Senator Norm Coleman and his staff have been less than completely forthcoming in their responses to questions about Coleman's financial relationship with wealthy businessman Nasser Kazimny. Court documents from a case in Texas now reveal why the campaign and Coleman may have been choosing their words so carefully.
Kaziminy is named as a defendant in a lawsuit that alleges he forced the President of a company he owns to falsify records and funnel $75,000 to Senator Coleman through Hays Companies, an insurance broker in Minneapolis and then to his wife Laurie Coleman who is listed as an employee at Hays.
You may recall that Kaziminy's name came up earlier this month in connection with allegedly buying expensive suits for Coleman. When asked about that allegation, Coleman and his campaign gave the same carefully worded yet vague reply no matter what question was asked:
"The Senator has reported every gift he has ever received".
You can watch that same answer be given about a dozen times at a Coleman campaign news conference. The Senator gave a similarly worded response when asked about a report in Harper's Weekly online edition that Kaziminy had purchased suits for him before he was elected Senator.
If the allegations in the lawsuit are true, you can now see why the wording of the response is important.
First the suits. If the information Harper's Weekly has received is true -- the DFL says a Neiman Marcus employee has corroborated the information -- then SENATOR Coleman has reported every gift he has received. But that leaves open the possibility that PRIVATE CITIZEN Norm Coleman has not reported those gifts.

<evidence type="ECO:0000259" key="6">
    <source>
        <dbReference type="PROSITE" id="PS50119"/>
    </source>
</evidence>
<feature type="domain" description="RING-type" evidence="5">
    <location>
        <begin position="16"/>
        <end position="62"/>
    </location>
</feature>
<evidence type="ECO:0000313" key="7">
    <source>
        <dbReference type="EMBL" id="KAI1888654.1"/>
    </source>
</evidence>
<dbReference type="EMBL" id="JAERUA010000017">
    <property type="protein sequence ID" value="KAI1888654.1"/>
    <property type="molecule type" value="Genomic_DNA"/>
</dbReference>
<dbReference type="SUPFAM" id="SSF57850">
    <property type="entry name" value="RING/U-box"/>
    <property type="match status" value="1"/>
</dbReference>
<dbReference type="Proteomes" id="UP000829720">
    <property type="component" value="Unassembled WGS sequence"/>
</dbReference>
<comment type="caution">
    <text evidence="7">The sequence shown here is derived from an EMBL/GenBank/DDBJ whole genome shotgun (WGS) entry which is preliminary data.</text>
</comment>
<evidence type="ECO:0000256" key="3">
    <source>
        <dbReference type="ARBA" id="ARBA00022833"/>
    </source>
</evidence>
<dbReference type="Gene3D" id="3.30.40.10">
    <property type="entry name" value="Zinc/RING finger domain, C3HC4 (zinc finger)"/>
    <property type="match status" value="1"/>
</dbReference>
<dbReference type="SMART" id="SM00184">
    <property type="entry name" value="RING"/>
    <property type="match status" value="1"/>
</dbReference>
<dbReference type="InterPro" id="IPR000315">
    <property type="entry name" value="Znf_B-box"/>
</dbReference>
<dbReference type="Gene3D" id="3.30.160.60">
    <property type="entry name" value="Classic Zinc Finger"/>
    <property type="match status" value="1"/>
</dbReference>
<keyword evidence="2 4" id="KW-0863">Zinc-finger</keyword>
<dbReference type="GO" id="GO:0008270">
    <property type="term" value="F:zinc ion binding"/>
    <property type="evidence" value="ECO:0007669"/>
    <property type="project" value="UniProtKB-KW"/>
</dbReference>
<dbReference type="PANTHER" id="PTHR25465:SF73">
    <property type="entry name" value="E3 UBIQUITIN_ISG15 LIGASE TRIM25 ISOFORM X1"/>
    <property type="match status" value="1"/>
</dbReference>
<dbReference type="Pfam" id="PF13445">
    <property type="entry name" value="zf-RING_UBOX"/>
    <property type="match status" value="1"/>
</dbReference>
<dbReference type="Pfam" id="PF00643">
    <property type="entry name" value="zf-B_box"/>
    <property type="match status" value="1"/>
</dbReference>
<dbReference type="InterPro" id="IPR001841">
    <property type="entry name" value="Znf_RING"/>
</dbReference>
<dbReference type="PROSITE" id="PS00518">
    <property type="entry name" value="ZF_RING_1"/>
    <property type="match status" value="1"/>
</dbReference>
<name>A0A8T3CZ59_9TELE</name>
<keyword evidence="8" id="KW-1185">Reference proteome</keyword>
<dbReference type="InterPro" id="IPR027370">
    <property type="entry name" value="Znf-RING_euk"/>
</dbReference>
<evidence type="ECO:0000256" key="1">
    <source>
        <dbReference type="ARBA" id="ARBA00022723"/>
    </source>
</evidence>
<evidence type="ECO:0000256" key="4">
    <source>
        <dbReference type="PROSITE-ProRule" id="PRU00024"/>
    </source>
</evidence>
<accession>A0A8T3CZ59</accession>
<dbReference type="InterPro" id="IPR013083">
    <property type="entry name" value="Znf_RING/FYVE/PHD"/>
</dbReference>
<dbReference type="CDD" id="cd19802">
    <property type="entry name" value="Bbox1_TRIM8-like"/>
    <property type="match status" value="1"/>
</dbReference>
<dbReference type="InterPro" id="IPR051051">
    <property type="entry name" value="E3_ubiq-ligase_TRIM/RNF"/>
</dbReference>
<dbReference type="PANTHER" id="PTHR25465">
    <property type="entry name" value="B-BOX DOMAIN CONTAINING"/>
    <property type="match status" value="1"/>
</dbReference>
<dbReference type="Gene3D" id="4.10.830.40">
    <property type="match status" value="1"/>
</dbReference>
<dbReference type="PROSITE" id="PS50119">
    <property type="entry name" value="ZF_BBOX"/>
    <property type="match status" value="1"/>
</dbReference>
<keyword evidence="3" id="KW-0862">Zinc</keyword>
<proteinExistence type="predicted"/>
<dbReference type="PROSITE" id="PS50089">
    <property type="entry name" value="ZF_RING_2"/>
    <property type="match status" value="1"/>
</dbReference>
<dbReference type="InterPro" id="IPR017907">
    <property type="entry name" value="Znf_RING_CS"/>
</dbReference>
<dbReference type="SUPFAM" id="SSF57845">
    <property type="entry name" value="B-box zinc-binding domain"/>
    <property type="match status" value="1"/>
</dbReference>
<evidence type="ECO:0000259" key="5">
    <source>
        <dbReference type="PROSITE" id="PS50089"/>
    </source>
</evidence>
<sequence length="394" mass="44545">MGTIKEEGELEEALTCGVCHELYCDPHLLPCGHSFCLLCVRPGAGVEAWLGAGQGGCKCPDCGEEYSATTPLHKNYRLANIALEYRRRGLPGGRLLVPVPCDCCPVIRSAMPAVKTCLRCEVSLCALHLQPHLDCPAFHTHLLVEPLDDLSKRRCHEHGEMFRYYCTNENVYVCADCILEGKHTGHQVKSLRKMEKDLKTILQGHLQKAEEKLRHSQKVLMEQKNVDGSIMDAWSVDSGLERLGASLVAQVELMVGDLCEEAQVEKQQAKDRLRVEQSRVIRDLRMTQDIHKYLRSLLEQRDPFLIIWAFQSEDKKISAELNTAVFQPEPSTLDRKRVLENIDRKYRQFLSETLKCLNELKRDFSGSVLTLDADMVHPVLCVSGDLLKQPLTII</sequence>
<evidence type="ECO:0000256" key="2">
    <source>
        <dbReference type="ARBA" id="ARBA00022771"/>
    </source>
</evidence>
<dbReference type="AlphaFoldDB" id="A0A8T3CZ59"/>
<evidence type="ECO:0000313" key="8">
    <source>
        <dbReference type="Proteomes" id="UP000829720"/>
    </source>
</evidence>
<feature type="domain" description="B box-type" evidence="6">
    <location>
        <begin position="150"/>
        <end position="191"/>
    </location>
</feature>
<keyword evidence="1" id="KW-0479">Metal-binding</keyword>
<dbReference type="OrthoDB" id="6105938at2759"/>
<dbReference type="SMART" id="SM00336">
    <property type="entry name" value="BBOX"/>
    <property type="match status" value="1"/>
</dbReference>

Second the more serious allegation, that Kaziminy funneled money to Senator Coleman through an insurance company and his wife. If this allegation is true that would explain the second part of the cryptic statement "The Senator has reported every gift he has ever received". Senator Coleman didn't receive the money. His wife did.
So the question becomes, if this is all true what, if any, laws have Senator Coleman broken? Like recently convicted Alaska Senator Ted Stevens, the crime is not taking the money. It's not reporting the money. But because the money was allegedly paid to Senator Coleman's wife, the exact dollar amount she makes in "salary" does not need to be reported. And in Coleman's 2007 report, his wife was listed as an employee of Hayes insurance and indicated she received a salary. But the disclosure did not say how much.
However, the same financial disclosure form asks about gifts, not just salary. Senator Coleman indicated he and his spouse did not receive any "reportable gift" of more than $325. If the money allegedly paid to Coleman's wife was a gift as the lawsuit claims, then Senator Coleman could be in legal trouble.